It's been a while since I wrote to you, dear readers. It's the holiday season, and I've been busier than a one-toothed beaver in a grove of tender timber. I'm sure you have been too. But still, you're buying my book. Thank you. I hope to do you justice with my words of life from the driver side. You honor me by paying to read it, more than you could ever know.
This time of year, I wax nostalgic. I'm humbled by your taking time to read whatever rolls off these nimble fingertips from the mind of a simple bus operator. Usually, I have no idea what will come of a post. Other times, I actually have a clue, no matter how clueless I may seem. After all, I've only driven a handful of years where many of you have been at it countless times more. Yet, we're all subject to the same roll of the wheels. I'm here for you. I'll write what I see, hear or feel and hope it resonates at the same octave as the hum of your wheels. If not, that's the nature of blue collar life.
We're all just people who simply do a job. Isn't that the muse of today's workforce? Doesn't matter what occupation, we're all just trying to get through our day with a minimum of hassle from people or management. We finish a day, ingest our respective poisons, rinse and repeat. We shoot for a weekend which disappears quicker than it comes, then suddenly we're back on the job, wondering what happened to that Friday jackpot. It's so elusive, we sometimes find ourselves chasing it even as we're living it. Dreams come and go, but work tends to follow us like a hungry dog with no home awaiting it.
It's so appropriate that Dr. Seuss placed "Whoville" upon a snowflake. Humanity after all, has existed only the briefest moment in time and space. Snow eventually melts, taking all those sweet little Whofolks in Whoville into eternity. Before we know it, our "working life," as we know it, has passed. There comes the time we drift off into a retiring golden goodbye. Our lives are two-thirds (or more) finished, and our youth is a figment of a faded imagination. We see youth board our bus, without a clue that they're living what we remember so tenderly, something so golden that it passed through our hands without our knowing we were greedily spending it. I'm jealous of youth, when I realize what I ignorantly squandered. Nowadays, I'm simply biding my time until that golden sunset, but I'm happy nonetheless. I have a family who loves me in spite of myself. Sure, I wish there was "more" to life than I already am gifted with, but it's all a wash. I have so much more than others do, it's embarrassing to dream of more.
Almost every night, I'm so lucky to have a conversation with my sons. One of them lives on his own, and we have such deep conversations it's like I'm talking to my 22-year-old self. There are so many of my missteps I wish he knew about, but he will trip on his own. There's not much I can tell him except to watch where he's going, remember his mistakes and roll with the changes those trips will take him. He's lucky to have his youth, and I'm thankful to have such a connection with him as he takes the tentative steps I once took. He'll someday be at the point I face today. Hopefully, he'll have more wisdom regarding which way to turn than I have now.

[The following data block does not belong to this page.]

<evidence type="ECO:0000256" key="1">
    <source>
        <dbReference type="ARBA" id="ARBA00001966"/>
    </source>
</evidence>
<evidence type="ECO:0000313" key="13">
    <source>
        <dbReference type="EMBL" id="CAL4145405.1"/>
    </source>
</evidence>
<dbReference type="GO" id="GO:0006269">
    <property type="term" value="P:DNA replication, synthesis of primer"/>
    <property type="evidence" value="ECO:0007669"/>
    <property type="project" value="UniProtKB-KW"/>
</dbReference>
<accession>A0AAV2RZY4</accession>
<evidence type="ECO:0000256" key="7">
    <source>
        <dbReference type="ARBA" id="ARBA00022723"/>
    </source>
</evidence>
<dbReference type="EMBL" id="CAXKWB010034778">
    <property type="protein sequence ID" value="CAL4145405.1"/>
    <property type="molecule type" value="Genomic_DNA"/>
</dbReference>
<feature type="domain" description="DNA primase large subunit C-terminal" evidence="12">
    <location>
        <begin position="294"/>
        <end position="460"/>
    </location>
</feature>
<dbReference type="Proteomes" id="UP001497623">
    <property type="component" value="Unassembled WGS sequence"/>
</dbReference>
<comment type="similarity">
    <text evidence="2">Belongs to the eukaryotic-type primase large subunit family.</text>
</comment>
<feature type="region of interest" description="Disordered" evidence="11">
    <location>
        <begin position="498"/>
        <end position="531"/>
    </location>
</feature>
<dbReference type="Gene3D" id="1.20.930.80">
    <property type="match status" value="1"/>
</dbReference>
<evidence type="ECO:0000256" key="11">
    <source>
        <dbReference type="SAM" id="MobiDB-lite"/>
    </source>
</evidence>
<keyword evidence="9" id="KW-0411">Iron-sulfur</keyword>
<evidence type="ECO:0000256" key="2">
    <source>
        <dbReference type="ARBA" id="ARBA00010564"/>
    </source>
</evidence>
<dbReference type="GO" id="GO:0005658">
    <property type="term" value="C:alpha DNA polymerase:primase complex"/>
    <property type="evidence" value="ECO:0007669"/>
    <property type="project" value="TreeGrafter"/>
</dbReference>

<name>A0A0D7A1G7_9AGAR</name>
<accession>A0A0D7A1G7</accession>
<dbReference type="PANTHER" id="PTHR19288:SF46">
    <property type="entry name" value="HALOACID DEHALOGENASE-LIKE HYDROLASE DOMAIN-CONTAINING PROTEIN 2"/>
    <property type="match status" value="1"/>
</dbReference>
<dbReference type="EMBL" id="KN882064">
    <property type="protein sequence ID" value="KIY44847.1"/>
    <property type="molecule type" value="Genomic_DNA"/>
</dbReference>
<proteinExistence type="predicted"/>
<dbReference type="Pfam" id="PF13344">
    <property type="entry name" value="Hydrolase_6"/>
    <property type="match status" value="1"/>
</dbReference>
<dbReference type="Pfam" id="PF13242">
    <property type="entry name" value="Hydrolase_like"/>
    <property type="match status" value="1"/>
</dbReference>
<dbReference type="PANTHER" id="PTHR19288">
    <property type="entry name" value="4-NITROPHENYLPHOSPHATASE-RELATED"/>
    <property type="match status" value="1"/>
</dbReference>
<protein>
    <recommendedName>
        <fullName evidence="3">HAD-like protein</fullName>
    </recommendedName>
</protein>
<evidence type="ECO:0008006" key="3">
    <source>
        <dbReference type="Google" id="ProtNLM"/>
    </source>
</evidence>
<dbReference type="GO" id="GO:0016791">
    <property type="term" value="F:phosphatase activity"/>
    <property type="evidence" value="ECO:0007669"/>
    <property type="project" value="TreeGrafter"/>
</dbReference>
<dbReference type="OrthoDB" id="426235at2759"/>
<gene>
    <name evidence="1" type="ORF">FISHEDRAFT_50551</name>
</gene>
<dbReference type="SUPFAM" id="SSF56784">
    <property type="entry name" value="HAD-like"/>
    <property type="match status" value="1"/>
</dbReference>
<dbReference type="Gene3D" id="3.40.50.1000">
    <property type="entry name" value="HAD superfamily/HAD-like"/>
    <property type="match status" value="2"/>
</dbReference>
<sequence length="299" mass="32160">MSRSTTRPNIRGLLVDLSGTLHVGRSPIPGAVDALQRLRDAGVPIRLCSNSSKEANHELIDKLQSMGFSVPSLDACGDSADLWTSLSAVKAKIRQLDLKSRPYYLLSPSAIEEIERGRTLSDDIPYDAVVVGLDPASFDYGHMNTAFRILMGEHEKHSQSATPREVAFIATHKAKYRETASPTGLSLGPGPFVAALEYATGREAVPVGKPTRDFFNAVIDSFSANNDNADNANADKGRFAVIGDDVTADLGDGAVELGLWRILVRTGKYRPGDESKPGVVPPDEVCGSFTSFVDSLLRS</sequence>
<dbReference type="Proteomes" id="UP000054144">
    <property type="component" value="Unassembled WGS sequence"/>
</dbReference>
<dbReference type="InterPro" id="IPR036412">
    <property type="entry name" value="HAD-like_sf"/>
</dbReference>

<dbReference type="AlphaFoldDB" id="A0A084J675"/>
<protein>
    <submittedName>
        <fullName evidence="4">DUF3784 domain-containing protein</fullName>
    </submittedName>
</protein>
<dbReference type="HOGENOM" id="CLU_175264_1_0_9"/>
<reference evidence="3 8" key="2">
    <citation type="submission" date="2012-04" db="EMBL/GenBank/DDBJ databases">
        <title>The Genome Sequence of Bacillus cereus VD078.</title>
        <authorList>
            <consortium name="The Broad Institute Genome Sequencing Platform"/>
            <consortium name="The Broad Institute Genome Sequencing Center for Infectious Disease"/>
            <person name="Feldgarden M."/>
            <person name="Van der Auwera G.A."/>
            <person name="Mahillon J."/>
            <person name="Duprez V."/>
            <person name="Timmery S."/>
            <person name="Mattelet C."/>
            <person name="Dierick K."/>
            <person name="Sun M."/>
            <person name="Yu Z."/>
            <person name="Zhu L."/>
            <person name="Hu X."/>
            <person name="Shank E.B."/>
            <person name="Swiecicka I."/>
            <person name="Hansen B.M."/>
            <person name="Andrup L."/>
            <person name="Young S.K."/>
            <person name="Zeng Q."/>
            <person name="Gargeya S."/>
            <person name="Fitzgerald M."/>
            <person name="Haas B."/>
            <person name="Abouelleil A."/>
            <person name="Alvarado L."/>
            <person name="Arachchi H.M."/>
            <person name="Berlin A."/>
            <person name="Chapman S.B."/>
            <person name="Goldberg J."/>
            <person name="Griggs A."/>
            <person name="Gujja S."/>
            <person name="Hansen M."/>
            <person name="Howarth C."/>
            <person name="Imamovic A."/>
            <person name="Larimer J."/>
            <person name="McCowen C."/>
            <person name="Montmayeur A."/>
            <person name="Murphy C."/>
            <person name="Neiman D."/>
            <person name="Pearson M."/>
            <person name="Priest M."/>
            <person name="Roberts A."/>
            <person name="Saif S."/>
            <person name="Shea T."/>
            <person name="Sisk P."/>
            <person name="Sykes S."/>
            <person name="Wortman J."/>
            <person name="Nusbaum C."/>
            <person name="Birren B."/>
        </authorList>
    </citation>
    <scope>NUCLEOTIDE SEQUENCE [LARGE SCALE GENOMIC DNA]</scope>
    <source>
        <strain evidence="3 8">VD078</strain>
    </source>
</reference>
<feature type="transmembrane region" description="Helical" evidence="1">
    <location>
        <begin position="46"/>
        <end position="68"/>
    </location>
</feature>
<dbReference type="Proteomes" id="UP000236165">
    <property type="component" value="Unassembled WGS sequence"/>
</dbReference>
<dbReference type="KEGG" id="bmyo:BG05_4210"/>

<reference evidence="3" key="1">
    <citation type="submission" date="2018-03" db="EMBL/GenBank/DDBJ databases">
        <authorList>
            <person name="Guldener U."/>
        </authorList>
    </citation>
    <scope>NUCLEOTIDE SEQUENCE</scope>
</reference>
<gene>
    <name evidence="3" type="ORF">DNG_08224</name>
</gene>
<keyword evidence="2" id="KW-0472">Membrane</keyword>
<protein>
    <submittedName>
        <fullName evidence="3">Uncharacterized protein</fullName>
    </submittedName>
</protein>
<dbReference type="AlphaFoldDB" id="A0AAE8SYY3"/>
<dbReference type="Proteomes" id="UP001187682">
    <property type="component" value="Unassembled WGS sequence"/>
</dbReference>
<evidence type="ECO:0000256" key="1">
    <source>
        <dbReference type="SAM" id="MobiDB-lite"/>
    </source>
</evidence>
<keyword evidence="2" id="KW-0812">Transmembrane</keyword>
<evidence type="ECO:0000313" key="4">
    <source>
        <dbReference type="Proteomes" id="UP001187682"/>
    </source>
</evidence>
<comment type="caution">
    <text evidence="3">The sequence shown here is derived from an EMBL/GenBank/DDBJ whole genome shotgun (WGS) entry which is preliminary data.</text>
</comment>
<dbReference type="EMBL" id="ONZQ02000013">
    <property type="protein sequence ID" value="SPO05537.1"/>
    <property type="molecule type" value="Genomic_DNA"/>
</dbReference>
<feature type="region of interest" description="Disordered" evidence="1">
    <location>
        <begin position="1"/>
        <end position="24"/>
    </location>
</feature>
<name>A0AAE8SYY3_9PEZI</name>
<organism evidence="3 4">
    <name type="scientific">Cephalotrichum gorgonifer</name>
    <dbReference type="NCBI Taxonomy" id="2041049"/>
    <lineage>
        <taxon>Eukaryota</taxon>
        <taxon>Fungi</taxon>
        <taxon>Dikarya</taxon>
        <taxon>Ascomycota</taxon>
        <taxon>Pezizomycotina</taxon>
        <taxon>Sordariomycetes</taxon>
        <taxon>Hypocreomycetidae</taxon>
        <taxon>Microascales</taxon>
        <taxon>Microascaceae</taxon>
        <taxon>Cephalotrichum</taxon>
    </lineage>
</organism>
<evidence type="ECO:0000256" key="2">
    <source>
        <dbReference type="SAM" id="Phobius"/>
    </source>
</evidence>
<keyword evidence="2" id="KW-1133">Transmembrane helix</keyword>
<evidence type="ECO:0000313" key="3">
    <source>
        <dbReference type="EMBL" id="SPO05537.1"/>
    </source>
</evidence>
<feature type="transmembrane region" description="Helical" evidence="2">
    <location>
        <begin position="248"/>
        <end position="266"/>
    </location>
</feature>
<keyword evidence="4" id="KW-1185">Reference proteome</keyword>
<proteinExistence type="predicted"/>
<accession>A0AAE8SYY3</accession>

"When we're hungry, love will keep us alive..."
--Timothy B. Schmidt
For so long, I've lamented upon what I don't have, while I should be thankful for what I do. As the sun sets on this year, I'm often reminded to be grateful for what treasures I've found. My wife has helped me realize that our now is more important than whatever dream seems more pressing at any given moment. Today's dream is realized: you're reading this.
I'll be driving a bus this week. It's not what I am, but it is what I do. You board my bus, I give you a safe and hopefully smooth ride. We interact for but a microsecond in your daily lives, but it's more than that. I'm rolling some large transit wheels, looking for danger every inch we travel. Your safety is my utmost concern. When you exit the bus, you may not know it, but I've performed a myriad of safety protocols all designed to keep not only you, but all around my 20-ton beastie, safe. Mission accomplished, several hundred times each day. It's an honor to do this job, and you just rolled with the Deke. I'm but one of a thousand. Thanks for riding along on my personal journey.
Merry Christmas, happy whichever holiday you choose (or not) to celebrate, as we approach yet another Winter Solstice. May the East Wind be always at your back, and sunshine light your path ahead. Peace be with you, and yours.